Three-Stage Snow Blowers Are Quicker at Clearing. Here Are the Best From CR's Tests.

If you need to move piles of snow in a hurry, a three-stage snow blower is for you

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Person using a three-stage snow blower to clear snow Photo: Damian Eduardos/DPI

Raise a frostbitten hand if you like clearing snow. We thought not. Fortunately, three-stage snow blowers, sometimes called snow throwers, tackle that woeful winter chore up to 30 percent faster than two-stage models, in part because they can clear deeper snow with a single pass. 

“Upgrading from a two-stage to a three-stage snow blower adds an accelerator, boosting the power with which snow can be discharged from the chute,” says Misha Kollontai, CR’s test engineer in charge of snow blower testing. Kollontai is referring to a third auger, perpendicular to the collection augers, which corkscrews into drifts and zips snow, ice, and slush into a discharge impeller to be jettisoned out of your path. Two-stage blowers have the collection augers and impeller but don’t have the accelerator, and single-stage models rely solely on a quick-turning auger.

Here’s a look at how CR evaluates snow blowers and other snow-moving equipment as well as the top-rated three-stage snow blowers.

How CR Tests Snow Blowers

It’s fascinating that no two snowflakes are alike, but that presents a problem for Consumer Reports’ testing protocol. “We need to run our tests with something we can standardize, for consistency,” says Dave Trezza, who performs much of our hands-on snow blower testing. “That’s the reason we use a mixture of a certain type of sawdust, saturated with water, instead of snow."

More on Snow Blowers

The mixture we use can simulate a standard snowfall or be molded into a mound that simulates a plow pile, like the ones the town plows leave at the foot of your driveway.

In each test we time how fast a model cuts through the dense mixture, and note how far the sawdust is thrown and how clean the surface is.

The Overall Score for each model combines results from these performance tests as well as results of our survey of thousands of CR members, which informs our brand reliability and owner satisfaction ratings.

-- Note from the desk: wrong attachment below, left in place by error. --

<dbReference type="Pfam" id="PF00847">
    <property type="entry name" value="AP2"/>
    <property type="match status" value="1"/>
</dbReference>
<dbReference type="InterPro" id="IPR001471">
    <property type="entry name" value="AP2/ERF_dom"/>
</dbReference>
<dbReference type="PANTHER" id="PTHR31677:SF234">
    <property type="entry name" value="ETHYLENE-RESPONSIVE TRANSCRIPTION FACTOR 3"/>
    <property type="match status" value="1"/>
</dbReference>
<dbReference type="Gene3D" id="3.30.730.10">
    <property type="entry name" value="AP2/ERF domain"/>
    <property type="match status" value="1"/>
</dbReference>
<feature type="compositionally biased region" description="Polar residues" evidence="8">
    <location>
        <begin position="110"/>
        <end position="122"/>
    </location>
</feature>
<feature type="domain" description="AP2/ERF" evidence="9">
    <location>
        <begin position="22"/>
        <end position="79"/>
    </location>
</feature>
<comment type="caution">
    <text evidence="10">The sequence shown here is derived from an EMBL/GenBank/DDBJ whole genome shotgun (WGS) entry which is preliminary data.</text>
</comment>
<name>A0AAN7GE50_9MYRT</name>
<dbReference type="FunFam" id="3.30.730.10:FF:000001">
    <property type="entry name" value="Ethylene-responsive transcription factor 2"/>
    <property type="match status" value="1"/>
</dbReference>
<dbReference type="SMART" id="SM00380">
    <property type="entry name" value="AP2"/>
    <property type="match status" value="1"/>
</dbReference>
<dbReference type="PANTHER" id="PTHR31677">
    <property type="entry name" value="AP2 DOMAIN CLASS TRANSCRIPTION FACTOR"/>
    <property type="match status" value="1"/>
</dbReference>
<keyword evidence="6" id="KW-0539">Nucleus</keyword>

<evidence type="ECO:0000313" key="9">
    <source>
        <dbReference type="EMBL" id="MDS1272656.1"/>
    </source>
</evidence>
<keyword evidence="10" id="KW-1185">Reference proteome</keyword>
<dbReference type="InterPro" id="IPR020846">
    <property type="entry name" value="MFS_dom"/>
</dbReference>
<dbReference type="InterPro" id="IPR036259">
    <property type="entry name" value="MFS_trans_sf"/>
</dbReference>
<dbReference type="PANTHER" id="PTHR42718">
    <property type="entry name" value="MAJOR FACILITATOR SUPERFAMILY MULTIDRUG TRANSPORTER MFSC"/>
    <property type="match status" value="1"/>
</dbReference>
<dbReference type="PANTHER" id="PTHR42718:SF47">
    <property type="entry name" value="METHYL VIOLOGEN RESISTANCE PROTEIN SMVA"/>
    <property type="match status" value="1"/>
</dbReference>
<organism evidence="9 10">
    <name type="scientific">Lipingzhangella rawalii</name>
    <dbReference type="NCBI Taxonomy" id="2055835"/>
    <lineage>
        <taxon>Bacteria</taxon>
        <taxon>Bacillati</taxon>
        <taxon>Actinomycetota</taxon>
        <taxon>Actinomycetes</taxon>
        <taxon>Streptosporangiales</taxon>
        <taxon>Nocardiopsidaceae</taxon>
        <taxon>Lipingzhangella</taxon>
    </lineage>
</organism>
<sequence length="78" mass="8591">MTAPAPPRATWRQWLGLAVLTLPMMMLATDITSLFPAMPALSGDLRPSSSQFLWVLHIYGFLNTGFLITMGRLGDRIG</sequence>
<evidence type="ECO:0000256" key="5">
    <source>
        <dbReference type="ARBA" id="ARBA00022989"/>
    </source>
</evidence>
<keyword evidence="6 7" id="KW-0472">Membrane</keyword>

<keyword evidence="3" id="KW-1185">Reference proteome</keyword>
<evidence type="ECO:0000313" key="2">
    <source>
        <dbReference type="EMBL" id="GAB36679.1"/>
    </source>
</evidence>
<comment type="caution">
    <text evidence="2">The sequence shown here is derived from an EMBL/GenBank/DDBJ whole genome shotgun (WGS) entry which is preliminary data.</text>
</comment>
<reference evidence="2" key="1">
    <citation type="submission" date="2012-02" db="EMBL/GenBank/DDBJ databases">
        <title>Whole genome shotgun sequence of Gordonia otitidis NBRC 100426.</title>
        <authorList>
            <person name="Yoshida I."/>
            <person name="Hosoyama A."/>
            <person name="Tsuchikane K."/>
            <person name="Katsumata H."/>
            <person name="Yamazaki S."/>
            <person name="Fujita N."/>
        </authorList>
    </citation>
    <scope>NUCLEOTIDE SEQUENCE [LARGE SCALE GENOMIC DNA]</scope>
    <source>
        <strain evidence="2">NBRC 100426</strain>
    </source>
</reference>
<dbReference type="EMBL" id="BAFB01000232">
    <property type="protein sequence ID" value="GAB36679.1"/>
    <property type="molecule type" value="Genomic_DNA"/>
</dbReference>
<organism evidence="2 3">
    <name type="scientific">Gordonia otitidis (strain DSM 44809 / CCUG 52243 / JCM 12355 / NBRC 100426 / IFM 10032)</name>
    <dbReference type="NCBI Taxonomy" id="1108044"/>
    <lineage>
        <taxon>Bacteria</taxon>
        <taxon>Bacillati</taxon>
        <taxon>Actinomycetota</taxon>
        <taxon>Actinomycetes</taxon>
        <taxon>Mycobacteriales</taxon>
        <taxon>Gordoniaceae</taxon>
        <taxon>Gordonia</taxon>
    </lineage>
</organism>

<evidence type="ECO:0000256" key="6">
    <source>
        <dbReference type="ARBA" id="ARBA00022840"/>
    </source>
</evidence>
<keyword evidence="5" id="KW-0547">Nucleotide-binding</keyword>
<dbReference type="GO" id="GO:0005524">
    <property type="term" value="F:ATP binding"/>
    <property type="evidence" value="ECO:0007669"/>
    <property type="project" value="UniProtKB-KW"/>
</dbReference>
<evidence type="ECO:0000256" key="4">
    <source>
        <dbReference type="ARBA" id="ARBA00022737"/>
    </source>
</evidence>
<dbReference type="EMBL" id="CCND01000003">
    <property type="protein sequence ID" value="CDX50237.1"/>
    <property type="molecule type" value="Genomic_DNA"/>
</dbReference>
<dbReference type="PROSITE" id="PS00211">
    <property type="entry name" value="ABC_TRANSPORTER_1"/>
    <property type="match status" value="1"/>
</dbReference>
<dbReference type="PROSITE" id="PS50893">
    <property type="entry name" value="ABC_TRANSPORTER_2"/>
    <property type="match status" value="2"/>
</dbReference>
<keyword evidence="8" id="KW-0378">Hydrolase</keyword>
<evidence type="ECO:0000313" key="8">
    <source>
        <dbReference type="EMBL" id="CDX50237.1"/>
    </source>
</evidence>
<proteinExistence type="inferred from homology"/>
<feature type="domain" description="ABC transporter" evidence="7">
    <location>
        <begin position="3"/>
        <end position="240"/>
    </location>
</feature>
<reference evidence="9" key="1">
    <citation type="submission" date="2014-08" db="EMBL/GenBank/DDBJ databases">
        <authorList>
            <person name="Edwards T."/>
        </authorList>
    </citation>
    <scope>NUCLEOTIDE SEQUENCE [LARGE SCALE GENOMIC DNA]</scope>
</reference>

We test single-, two-, and three-stage snow blowers from brands including Ariens, Craftsman, Cub Cadet, Honda, Husqvarna, Toro, and Troy-Bilt. We also look at lighter-duty, single-stage, and two-stage electric blowers from brands such as Ego and Snow Joe, as well as power snow shovels from brands like Greenworks and Toro. Two-stage and three-stage snow blowers are the most powerful and can clear 16 to 18 inches of snow in one pass. They range in width from 24 to 30 inches, and models at the narrow end of that spectrum are considered “compact.” Single-stage models are typically 21 inches wide and can clear snow up to 9 inches deep in a single pass.

Smaller and lighter, power snow shovels are designed to go places where a snow blower would be overkill (think: along a very short walkway or on an elevated deck). They’re corded or battery-powered and can generally clear up to 6 inches of snow. We test them just like snow blowers, but we use far less of the sawdust mixture—because for anything deeper, you’ll want a traditional snow blower.

CR members can read on for ratings and reviews of the top-performing three-stage snow blowers. And if you are shopping for a snow blower, check out our snow blower buying guide.

Paul Hope

As a classically trained chef and an enthusiastic DIYer, I've always valued having the best tool for a job—whether the task at hand is dicing onions for mirepoix or hanging drywall. When I'm not writing about home products, I can be found putting them to the test, often with help from my two young children, in the 1860s townhouse I'm restoring in my free time.